Lung Cancer in Dogs and Cats
Lung cancer is an effect of the condition when malignant tumors have grown and spread rapidly to various parts of the body, such as lymph node, bone, brain, and eyes. This type of cancer is more common in dogs rather than cats and can found in many breeds of dogs with 10 years of age and over. However, among all, Boxers are more prone to the disease. The common symptoms found in lung cancer in dogs and cats include easily tiring, shortness of breath, coughing up blood, lameness, and abdominal fluid retention, etc.
Although the cause of lung cancer in dogs and cats is still unknown, likely, those living in urban areas or perceiving the cigarette’s smoke will have more risks of the disease.
The lung is one of the essential organs of the vertebrates used for breathing. The organ is responsible primarily for sending oxygen from the environment into a circulatory system and exchange carbon dioxide from the circulatory system into the environment.
Most lung cancers are adenocarcinomas that develop from epithelial cells and transformed into lung tumors. The malignant tumors have grown and spread rapidly to various parts of the body, such as lymph node, bone, brain, and eyes.
- Difficulty breathing
- Shortness of breath
- Easily tiring
- Loss of appetite
- Weight loss
- Coughing up blood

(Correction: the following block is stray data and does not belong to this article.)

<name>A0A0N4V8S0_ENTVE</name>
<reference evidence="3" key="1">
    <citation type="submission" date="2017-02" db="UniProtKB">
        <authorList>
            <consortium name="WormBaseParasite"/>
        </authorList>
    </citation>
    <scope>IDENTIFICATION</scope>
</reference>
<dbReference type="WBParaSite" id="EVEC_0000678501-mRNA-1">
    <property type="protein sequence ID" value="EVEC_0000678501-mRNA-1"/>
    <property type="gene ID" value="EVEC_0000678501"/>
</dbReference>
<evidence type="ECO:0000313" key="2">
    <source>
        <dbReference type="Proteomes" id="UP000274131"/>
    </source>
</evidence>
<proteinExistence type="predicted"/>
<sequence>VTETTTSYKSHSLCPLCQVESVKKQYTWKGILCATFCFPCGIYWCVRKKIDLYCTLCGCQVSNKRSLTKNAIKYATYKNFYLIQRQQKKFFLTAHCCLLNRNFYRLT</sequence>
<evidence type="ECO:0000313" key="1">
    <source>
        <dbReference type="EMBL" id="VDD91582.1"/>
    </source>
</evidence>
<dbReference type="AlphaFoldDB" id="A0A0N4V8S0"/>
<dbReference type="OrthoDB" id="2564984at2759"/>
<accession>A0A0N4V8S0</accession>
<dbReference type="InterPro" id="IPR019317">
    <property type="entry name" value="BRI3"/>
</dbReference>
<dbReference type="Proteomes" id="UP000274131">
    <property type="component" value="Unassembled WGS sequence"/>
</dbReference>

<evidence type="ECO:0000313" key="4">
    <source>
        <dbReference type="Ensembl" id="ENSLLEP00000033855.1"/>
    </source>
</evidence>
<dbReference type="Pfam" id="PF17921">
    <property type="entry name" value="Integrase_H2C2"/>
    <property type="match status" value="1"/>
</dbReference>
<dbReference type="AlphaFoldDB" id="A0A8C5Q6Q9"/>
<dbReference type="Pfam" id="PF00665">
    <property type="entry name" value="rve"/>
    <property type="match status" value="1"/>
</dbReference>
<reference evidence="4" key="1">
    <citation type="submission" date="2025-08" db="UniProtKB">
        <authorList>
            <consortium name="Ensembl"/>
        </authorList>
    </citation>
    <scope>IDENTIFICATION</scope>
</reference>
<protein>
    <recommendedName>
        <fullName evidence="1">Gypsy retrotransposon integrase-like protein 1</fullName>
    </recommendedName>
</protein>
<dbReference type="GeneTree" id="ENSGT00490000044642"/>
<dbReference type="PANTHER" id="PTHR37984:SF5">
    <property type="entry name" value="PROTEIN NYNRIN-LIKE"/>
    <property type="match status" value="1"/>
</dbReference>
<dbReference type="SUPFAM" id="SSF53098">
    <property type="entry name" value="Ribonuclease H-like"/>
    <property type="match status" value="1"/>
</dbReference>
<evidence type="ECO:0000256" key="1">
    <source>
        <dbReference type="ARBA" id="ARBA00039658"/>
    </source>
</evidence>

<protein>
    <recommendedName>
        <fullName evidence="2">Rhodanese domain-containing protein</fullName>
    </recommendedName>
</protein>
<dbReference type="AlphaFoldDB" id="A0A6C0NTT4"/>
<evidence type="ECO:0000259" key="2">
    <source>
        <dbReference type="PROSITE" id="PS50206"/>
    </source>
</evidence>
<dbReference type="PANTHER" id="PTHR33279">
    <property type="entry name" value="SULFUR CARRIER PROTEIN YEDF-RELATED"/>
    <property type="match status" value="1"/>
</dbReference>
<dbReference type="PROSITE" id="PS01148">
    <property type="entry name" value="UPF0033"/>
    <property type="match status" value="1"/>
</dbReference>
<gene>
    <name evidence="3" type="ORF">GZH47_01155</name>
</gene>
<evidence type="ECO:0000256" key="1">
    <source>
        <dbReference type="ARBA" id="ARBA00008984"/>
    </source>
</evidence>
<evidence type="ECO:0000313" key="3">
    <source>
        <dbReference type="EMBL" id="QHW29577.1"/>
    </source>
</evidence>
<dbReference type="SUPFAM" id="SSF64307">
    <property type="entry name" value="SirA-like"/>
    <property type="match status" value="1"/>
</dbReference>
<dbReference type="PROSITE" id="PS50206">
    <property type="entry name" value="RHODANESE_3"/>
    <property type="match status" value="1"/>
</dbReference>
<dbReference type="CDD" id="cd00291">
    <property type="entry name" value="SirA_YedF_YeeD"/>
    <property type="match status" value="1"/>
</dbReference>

- Muscle atrophy
- Abdominal fluid retention
The symptoms found in lung cancer in dogs and cats include pain, difficulty breathing, shortness of breath, easily tiring, loss of appetite, weight loss, coughing up blood, lameness (in case cancer spreads to bone), muscle atrophy, abdominal fluid retention.
Treatment and Prevention
There are several methods of treatments available, including surgical removal of tumor — depending on the location and size of it; chemotherapy and radiotherapy which can occasionally replace a surgery; and alternative or herbal medicines.
- Criticalcaredvm | Lung tumors dogs and cats
- Honestdocs | Lung Cancer (Adenocarcinoma) in Dogs
- Petmd | Lung Cancer (Adenocarcinoma) in Dogs
- Miles, K. G. 1988. A REVIEW OF PRIMARY LUNG TUMORS IN THE DOG AND CAT. Veterinary Radiology, 29(3), 122–128
- Moulton, J. E., Tscharner, C. V., & Schneider, R. 1981. Classification of Lung Carcinomas in the Dog and Cat. Veterinary Pathology, 18(4), 513–528.
- Reif, J. S., Dunn, K., Ogilvie, G. K., & Harris, C. K. 1992. Passive Smoking and Canine Lung Cancer Risk. American Journal of Epidemiology, 135(3), 234–239.